The new menus are defined by regulations stemming from the Healthy, Hunger-Free Kids Act of 2010. The new standards include a requirement that each student take a serving of fruit or vegetable as part of their lunch. If the standards are not met, the federal government may end its subsidies of the school lunch program — driving up prices for both students and school districts.
Under the standards, schools have had to forgo the cheaper enriched grains and instead serve more expensive whole grain choices such as brown rice, whole wheat breads, and whole grain pasta. Likewise, schools have been told to serve a wider variety of fruits and vegetables including red, yellow, and green leafy vegetables and low-sodium proteins.
The guidelines set minimum and maximum calories per meal by age group and provide sample lunch menus.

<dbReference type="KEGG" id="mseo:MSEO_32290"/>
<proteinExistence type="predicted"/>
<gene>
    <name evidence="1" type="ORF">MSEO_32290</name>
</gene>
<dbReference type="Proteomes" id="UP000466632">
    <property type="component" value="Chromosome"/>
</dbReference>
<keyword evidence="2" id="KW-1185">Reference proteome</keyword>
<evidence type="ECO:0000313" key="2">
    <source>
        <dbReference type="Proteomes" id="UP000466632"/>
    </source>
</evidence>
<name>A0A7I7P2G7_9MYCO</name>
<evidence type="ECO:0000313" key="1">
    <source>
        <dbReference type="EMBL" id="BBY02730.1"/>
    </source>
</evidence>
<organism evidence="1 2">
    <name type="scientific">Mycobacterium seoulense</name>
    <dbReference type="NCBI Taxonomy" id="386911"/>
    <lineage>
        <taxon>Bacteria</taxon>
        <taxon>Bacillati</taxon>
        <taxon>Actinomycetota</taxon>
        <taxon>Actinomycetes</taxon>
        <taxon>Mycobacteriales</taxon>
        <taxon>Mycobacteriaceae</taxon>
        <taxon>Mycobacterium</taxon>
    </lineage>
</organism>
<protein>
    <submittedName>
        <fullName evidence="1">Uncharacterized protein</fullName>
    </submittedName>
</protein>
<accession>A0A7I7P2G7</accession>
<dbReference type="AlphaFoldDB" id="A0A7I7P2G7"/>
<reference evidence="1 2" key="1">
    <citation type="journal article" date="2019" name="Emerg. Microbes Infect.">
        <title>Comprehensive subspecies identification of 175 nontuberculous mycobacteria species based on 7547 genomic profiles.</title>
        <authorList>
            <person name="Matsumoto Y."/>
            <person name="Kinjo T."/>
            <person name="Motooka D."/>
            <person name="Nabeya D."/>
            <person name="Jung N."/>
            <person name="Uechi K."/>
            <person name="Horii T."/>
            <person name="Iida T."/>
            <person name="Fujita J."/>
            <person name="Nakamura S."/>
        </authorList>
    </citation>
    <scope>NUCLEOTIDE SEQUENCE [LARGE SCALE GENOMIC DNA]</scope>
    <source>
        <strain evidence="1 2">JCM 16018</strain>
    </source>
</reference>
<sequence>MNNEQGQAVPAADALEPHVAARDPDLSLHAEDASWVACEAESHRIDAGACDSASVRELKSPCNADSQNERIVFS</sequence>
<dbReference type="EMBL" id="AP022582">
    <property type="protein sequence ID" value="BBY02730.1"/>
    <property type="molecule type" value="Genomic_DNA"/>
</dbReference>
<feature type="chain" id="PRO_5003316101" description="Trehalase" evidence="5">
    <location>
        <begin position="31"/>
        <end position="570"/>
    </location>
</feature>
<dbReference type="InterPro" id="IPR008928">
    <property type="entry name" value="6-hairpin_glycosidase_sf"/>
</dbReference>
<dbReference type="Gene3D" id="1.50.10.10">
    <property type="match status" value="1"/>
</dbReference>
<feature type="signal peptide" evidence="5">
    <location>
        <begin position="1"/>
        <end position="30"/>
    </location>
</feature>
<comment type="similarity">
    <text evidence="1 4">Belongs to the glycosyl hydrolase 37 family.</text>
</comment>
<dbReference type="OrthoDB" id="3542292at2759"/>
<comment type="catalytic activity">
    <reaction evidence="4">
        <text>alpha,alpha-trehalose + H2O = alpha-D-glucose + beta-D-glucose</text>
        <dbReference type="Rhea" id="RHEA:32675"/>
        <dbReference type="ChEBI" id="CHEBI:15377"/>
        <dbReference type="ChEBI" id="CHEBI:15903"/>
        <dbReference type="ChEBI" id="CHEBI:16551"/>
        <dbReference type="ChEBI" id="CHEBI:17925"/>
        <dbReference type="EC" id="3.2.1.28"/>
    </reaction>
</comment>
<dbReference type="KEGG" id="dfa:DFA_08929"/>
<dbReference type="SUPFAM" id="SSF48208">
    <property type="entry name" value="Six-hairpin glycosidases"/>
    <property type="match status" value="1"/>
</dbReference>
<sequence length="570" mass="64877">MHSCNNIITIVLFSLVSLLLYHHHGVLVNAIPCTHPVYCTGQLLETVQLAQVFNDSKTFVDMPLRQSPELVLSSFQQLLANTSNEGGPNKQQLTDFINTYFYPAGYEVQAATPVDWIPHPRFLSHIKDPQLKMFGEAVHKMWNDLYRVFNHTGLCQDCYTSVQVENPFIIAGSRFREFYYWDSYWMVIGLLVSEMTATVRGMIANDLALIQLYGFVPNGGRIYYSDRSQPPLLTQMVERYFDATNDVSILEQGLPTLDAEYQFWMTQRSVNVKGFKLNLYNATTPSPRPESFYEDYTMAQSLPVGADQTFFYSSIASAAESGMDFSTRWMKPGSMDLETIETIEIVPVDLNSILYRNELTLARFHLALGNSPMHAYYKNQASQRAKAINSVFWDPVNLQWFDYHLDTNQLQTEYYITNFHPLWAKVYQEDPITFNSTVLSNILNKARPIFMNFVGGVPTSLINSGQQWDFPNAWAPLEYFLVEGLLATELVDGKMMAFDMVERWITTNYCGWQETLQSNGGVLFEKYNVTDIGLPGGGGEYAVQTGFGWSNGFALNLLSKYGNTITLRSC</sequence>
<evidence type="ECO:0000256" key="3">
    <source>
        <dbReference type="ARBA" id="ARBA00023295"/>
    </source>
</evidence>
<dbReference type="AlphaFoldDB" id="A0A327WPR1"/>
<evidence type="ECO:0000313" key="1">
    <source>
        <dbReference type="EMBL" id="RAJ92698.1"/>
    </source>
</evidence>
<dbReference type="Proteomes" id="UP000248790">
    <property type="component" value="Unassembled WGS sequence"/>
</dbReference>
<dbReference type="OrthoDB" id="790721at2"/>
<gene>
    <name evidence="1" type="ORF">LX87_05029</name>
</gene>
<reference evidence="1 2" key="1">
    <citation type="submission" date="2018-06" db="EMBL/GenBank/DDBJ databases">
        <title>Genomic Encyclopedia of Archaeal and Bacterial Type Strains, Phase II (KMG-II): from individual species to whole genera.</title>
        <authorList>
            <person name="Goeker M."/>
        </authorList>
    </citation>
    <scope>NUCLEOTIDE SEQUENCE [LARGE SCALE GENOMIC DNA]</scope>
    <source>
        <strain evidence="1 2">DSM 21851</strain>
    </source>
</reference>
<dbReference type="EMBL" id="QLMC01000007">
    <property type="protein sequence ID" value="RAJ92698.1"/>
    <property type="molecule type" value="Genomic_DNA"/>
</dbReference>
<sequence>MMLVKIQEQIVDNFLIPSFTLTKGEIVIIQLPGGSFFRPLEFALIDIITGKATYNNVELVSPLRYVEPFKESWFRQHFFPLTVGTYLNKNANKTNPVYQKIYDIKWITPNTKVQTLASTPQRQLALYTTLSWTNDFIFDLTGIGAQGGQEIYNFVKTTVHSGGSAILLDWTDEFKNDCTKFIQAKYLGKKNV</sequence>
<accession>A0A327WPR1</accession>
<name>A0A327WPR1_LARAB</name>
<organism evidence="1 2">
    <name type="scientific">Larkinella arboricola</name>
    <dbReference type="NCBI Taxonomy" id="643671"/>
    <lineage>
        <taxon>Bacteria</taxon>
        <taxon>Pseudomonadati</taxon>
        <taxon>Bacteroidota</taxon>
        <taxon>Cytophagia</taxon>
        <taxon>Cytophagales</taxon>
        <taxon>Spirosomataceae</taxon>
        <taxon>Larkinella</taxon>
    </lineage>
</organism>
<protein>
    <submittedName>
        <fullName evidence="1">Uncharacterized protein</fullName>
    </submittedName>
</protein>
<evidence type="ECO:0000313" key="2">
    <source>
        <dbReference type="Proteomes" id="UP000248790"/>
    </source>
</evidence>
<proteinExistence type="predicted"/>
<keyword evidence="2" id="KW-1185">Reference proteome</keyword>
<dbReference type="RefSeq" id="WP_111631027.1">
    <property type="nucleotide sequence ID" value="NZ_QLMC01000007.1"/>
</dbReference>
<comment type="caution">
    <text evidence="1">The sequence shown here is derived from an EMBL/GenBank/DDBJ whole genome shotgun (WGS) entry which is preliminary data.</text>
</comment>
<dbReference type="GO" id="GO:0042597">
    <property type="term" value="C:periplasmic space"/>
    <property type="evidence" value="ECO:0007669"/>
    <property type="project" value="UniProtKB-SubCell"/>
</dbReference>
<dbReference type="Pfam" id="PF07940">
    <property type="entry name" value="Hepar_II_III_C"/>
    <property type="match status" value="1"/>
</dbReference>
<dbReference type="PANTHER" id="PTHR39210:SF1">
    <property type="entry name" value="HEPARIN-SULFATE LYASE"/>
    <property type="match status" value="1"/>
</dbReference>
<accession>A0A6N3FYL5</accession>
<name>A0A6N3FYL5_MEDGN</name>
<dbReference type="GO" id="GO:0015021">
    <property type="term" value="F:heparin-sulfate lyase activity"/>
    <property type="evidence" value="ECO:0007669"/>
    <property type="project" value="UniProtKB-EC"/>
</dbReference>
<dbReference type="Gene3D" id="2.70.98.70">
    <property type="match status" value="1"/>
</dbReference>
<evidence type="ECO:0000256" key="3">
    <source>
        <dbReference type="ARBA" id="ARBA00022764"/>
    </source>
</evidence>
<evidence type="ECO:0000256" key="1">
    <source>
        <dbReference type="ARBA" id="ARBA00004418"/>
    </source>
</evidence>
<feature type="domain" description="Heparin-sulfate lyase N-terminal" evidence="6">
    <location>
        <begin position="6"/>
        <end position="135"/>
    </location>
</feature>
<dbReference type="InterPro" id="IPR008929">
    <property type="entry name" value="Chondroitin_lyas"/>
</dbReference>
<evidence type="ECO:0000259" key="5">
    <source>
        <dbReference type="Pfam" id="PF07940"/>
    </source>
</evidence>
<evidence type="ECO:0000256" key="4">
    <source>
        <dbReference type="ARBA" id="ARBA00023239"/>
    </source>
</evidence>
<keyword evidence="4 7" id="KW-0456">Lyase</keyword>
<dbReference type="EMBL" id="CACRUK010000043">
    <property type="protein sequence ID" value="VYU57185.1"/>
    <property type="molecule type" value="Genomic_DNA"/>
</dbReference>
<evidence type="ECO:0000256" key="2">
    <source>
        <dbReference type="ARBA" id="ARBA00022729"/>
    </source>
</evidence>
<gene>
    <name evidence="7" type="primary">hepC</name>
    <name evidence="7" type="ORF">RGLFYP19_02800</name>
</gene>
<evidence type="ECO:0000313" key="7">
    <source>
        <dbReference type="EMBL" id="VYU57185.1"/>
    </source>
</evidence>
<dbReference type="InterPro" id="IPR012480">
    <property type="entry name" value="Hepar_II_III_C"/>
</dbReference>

As predicted by some critics, however, the new regulations have met with growing opposition from students.
New York’s Burnt-Hills-Ballston Lake school district finally opted out of Michelle Obama’s menu plan after too many students complained that they were still hungry after eating the prepared lunches.
“[Food service manager Nicky] Boehm and her staff worked hard to implement the new regulations, but there were just too many problems and too many foods that students did not like and would not purchase,” said Assistant Superintendent Chris Abdoo about the National School Lunch Program in a statement reported by EAGNews.org. “Students complained of being hungry with these lunches and the district lost money.”
EAGNews noted that the federal menu included minute portions such as part of a chicken patty on a tiny croissant. Boehm said,
Students felt they weren’t getting good value for their money. The high schoolers especially complained the portion sizes were too small and many more students brought in lunch from home.
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